must’ve been 6 foot 4, 6 5 something, he was too big for the trench anyway, too big for what we dug, and I suppose I was the clown in the army you might say, so this padre and I were pretty good mates and he said, “Joe, you’ll have to make that a bit bigger, he’s too big for it.” And I said, “Well the easy way of it,” and he said, “What do you mean?” I says, “Well lop the two legs off” and, oh he said, “Don’t do that, gee don’t do that.” I said


I was only joking. But they’ll think I’m a dill when they read all this. So anyway this all happened just over the Danmap River, was a pretty solid place there and that’s the Danmap River I was telling you about that overflowed and whoosh, come down, washed our bridge away so we had to swim across with our thing and where the Salvation Army chap wouldn’t move and then everything was right. So that corresponds with that, and I told you about there, just past there was


me up in these other places and the mountains came right down to the sea so when the tide was out you’d go right around but when the tide was in you couldn’t, and I was on my wireless and further up towards the other, another half mile or mile up they said, “1,000 Japs 100 yards away,” you know, so I told the officer that this was what was happening, so he said, “OK, we’ll be ready for it’, so he mounted everybody up with their machine-guns and everything waiting for the Japs to come


around, and anyway the bloke got back and nothing happened, and I said, “I gee’d a message back to you,” said ‘gee’ to please explain, is that correct? That’s what it means to save all time, and he said, “Most apologies, 100 Japs 1,000 yards away.” So we didn’t that. But that was when I saw my first Jap, really saw the first Jap, and it was the next day I think it was, and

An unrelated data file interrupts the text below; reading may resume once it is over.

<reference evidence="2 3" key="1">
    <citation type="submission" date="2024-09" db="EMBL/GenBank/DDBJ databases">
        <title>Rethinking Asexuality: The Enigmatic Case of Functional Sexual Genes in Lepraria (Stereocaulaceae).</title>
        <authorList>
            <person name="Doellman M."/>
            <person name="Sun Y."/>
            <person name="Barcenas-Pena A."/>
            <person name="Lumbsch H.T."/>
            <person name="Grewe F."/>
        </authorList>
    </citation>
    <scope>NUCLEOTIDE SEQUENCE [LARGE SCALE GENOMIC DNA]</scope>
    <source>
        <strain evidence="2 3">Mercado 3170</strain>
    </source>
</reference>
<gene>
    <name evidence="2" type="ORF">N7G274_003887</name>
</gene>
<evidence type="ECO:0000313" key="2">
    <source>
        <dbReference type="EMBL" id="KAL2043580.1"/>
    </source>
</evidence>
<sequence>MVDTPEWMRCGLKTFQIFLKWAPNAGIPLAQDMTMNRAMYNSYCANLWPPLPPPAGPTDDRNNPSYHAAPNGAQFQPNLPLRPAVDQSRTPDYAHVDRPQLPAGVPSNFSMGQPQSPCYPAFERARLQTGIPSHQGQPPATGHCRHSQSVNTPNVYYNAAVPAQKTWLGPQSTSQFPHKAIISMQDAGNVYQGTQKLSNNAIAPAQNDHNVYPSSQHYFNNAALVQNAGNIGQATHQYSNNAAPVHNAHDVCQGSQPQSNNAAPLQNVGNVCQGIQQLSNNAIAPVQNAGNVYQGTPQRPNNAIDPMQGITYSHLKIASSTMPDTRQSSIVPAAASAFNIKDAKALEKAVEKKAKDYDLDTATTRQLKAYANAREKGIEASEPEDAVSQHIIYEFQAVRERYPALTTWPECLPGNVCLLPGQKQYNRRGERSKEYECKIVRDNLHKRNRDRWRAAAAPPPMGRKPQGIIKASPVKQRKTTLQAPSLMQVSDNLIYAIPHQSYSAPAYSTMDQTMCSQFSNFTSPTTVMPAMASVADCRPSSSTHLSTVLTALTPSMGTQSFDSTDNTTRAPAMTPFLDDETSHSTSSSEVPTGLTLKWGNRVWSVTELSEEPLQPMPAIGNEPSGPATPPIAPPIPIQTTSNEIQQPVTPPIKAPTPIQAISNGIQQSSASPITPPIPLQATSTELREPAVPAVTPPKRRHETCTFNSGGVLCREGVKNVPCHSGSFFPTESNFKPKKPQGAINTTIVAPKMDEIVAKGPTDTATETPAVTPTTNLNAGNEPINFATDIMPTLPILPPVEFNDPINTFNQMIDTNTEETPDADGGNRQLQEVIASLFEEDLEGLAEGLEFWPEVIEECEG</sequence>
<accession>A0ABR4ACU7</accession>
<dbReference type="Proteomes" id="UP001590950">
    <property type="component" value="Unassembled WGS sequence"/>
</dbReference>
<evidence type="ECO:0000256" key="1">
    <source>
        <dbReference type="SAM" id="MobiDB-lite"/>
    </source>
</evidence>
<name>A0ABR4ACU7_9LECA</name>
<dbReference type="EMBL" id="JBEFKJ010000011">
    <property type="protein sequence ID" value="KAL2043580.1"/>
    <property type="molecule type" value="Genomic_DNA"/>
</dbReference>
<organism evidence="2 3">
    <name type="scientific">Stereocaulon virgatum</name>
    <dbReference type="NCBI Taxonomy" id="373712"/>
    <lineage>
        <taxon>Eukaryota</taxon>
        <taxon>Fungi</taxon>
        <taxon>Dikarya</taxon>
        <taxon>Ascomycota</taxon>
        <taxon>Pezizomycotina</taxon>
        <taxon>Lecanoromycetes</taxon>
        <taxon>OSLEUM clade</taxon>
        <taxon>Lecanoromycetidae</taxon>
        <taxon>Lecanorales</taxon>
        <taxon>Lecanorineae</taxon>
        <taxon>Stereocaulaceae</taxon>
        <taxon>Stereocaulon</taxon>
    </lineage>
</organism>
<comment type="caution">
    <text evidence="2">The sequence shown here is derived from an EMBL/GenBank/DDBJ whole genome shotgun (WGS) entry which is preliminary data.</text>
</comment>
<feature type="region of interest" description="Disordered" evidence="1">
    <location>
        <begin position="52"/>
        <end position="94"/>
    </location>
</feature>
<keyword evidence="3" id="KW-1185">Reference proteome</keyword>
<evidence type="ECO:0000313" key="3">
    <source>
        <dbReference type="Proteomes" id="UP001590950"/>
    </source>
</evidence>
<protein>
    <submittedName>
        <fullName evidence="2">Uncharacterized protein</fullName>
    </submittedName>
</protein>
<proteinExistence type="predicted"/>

in this particular area where they were they were the big Korean boys and oh boy, I’ll tell you were they big, and they had heads that big you know and they were fierce. Anyway he was coming back in a jeep all tied down, they bound his arms, his legs, his body and everything and tied him back and I thought he was gonna break through it, you know, and he looked at us as he came through and the fellow in the jeep said, “Don’t get too much to him, he’ll spit at you,” you know, so he went past, was sort of dark but we had a torch and shone on him


and we thought, gee, if they’re like this, you know, I’m a little bloke and he’s a great big bloke.
And you said earlier that they were eating themselves.
Yeah. Well see, when they couldn’t get supplies to them, you can imagine anybody
This is the Japanese, yeah?
Japanese, yeah, when they couldn’t get supplies they had to find other ways and maybe, there were two islands just off New Guinea where we were from Aitape to Wewak there were two islands


Muschu and another one, I should know it but I just forget it, and I lot of the people that were in Singapore were there, and they had a big mounting gun there which they used to open up every now and then, just a bit on that bit of coast and bit on this bit and a bit that, you know, and the navy went by all the time trying to subdue it but they didn’t, and they might’ve been the instigators of what was happening with these over here because in Singapore they were brutal, you know, at Kokoda the same again.


Kokoda was terrible. We didn’t go there but one of our brigades did and so they had no supplies, no lines of supply. They were beaten in the air and beaten on the sea and the soldiers were just depreciating. They were getting, instead of being strong and big they were, not that they went that low because they were fierce fighters I’ll tell you, and it got right to the stage where too many people were getting


in the same spot and they couldn’t get food enough for the little ones or this, so that’s why I think cannibalism started with them and they started having lots apparently to see who went that day and who went the next day and things like that.